[Air-L] policies on students and social media platforms

Ravindra N. Mohabeer mohabeerlists at gmail.com
Wed Nov 7 16:35:26 PST 2012

Hi Holly,

I was surprised to discover that we have a (longwinded) policy on responsibilities when requiring students to use social media for class purposes - and another one that is rather cruder with regard to posting on the university social media feeds.


While I haven't read the document fully, despite me working in digital/media studies, I don't recall it being circulated nor do I recall being consulted in any way so it's new to me. The gist of it seems to be based in privacy issues and only meanders through ethics.

The one thing that seems missing (or I missed it) is the notion of 'official personas' which pervades a pet peeve of mine that my university doesn't provide student's with an official university email address despite requiring us to contact them via email relatively regularly. This presents a whole host of problems when students either through selective anonymity or a lack of awareness don't 'sign' their correspondence. The flip side of it, of course, is that the policy doesn't instruct or restrict faculty on the use of their own personal social media accounts as a means by which to correspond with students. 

The individual wishes for privacy of individual faculty aside, this becomes tricky when there is a departmental Facebook group administered by a faculty member using a personal account. While to me this seems absurd, having no policy on it I am left to object to quizzical looks from colleagues who don't recognize any fault in having one's personal social media account be an 'official' point of access for students thereby reflecting the department and university as a whole. I think Marj's policy statement addresses that part much better.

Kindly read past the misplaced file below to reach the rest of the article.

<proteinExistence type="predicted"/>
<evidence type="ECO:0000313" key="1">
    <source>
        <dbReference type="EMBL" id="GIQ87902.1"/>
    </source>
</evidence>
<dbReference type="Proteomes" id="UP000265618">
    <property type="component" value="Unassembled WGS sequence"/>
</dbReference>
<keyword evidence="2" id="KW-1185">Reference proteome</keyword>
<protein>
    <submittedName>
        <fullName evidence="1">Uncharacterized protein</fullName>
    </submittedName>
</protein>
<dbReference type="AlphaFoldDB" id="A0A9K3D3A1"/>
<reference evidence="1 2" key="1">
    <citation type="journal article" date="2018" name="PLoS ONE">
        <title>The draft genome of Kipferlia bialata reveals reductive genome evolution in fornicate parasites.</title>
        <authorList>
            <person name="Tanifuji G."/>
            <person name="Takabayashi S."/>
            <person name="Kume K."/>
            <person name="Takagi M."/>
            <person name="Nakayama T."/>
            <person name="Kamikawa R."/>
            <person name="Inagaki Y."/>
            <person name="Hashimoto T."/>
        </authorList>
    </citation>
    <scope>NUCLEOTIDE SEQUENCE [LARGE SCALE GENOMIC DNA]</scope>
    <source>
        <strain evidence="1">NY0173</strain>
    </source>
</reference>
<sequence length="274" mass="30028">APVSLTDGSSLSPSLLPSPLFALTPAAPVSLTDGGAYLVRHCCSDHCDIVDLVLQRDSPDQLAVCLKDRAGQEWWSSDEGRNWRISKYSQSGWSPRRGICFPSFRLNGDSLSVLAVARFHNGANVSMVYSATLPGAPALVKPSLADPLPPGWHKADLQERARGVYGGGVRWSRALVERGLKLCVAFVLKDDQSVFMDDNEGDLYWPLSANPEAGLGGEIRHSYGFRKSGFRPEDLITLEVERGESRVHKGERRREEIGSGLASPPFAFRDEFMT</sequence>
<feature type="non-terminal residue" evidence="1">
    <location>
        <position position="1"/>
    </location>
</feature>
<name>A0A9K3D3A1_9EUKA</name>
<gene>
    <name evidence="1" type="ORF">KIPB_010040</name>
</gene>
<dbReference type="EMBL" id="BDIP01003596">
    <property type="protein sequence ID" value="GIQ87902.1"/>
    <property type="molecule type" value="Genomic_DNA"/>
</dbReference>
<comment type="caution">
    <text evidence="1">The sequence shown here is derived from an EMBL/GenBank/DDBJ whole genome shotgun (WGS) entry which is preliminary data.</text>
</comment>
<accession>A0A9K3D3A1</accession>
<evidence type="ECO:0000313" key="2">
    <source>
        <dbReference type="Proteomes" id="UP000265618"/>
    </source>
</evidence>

As an aside, despite the fact that it might seem ridiculous to say that 'breaking copyright law is unlawful,' from my own experience taking students through the machinations of academic dishonesty recriminations, most students don't think about copyright as a law that is punishable outside of the university. It might look silly to add that bit but it's increasingly important to highlight that to students (and often even faculty) who don't know.

Hope this helps. 

Ravindra N. Mohabeer, PhD
Media Studies
Vancouver Island University
Nanaimo, BC  CANADA
ravindra.mohabeer at viu.ca

On 2012-11-07, at 1:25 PM, Holly Kruse <holly.kruse at gmail.com> wrote:

> I've volunteered to spearhead a department initiative to draft an
> ethics document. Part of it would involve whether it's okay to require
> students to have or use online presences on social network sites or
> blogging platform for class. I have my own complicated feelings about
> this (which are rather site-specific and related to privacy controls
> and other factors), but I'm wondering if there are any academic
> departments out there that have grappled with this issue and have
> policies about it.
> Thanks,
> Holly
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